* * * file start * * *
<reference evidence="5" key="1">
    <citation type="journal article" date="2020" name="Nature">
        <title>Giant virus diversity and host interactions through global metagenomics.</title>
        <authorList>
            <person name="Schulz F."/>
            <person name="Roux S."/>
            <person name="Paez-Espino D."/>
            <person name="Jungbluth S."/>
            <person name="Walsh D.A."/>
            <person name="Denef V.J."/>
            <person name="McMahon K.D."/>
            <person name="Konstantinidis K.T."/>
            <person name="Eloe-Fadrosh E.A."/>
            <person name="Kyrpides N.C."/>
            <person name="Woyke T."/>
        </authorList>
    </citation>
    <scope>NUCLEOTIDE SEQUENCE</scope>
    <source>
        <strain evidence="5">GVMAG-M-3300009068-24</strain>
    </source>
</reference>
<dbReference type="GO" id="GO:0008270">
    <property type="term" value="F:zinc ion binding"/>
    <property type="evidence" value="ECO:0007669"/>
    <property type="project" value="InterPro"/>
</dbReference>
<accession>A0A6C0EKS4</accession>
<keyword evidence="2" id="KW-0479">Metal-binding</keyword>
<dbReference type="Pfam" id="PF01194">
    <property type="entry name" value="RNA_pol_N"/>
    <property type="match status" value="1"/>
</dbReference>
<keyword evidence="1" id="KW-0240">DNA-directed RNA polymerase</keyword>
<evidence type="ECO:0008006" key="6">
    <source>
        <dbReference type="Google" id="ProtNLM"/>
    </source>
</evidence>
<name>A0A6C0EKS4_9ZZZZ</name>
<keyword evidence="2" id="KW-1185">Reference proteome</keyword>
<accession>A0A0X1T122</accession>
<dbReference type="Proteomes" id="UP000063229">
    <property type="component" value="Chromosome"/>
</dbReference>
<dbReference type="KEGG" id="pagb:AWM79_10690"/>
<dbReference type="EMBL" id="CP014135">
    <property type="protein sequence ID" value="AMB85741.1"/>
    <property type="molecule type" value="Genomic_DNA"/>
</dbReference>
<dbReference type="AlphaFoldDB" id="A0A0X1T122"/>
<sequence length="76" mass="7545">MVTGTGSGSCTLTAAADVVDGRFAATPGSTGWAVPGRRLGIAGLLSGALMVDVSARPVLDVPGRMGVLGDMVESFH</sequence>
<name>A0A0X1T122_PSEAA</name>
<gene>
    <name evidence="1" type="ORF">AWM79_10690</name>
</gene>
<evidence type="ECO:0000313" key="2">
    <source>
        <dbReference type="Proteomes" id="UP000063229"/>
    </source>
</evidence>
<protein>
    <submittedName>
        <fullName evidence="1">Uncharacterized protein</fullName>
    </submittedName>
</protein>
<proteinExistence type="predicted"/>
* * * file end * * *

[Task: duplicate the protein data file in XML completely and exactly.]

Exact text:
<reference evidence="5" key="1">
    <citation type="journal article" date="2020" name="Nature">
        <title>Giant virus diversity and host interactions through global metagenomics.</title>
        <authorList>
            <person name="Schulz F."/>
            <person name="Roux S."/>
            <person name="Paez-Espino D."/>
            <person name="Jungbluth S."/>
            <person name="Walsh D.A."/>
            <person name="Denef V.J."/>
            <person name="McMahon K.D."/>
            <person name="Konstantinidis K.T."/>
            <person name="Eloe-Fadrosh E.A."/>
            <person name="Kyrpides N.C."/>
            <person name="Woyke T."/>
        </authorList>
    </citation>
    <scope>NUCLEOTIDE SEQUENCE</scope>
    <source>
        <strain evidence="5">GVMAG-M-3300009068-24</strain>
    </source>
</reference>
<dbReference type="GO" id="GO:0008270">
    <property type="term" value="F:zinc ion binding"/>
    <property type="evidence" value="ECO:0007669"/>
    <property type="project" value="InterPro"/>
</dbReference>
<accession>A0A6C0EKS4</accession>
<keyword evidence="2" id="KW-0479">Metal-binding</keyword>
<dbReference type="Pfam" id="PF01194">
    <property type="entry name" value="RNA_pol_N"/>
    <property type="match status" value="1"/>
</dbReference>
<keyword evidence="1" id="KW-0240">DNA-directed RNA polymerase</keyword>
<evidence type="ECO:0008006" key="6">
    <source>
        <dbReference type="Google" id="ProtNLM"/>
    </source>
</evidence>
<name>A0A6C0EKS4_9ZZZZ</name>
<keyword evidence="2" id="KW-1185">Reference proteome</keyword>
<accession>A0A0X1T122</accession>
<dbReference type="Proteomes" id="UP000063229">
    <property type="component" value="Chromosome"/>
</dbReference>
<dbReference type="KEGG" id="pagb:AWM79_10690"/>
<dbReference type="EMBL" id="CP014135">
    <property type="protein sequence ID" value="AMB85741.1"/>
    <property type="molecule type" value="Genomic_DNA"/>
</dbReference>
<dbReference type="AlphaFoldDB" id="A0A0X1T122"/>
<sequence length="76" mass="7545">MVTGTGSGSCTLTAAADVVDGRFAATPGSTGWAVPGRRLGIAGLLSGALMVDVSARPVLDVPGRMGVLGDMVESFH</sequence>
<name>A0A0X1T122_PSEAA</name>
<gene>
    <name evidence="1" type="ORF">AWM79_10690</name>
</gene>
<evidence type="ECO:0000313" key="2">
    <source>
        <dbReference type="Proteomes" id="UP000063229"/>
    </source>
</evidence>
<protein>
    <submittedName>
        <fullName evidence="1">Uncharacterized protein</fullName>
    </submittedName>
</protein>
<proteinExistence type="predicted"/>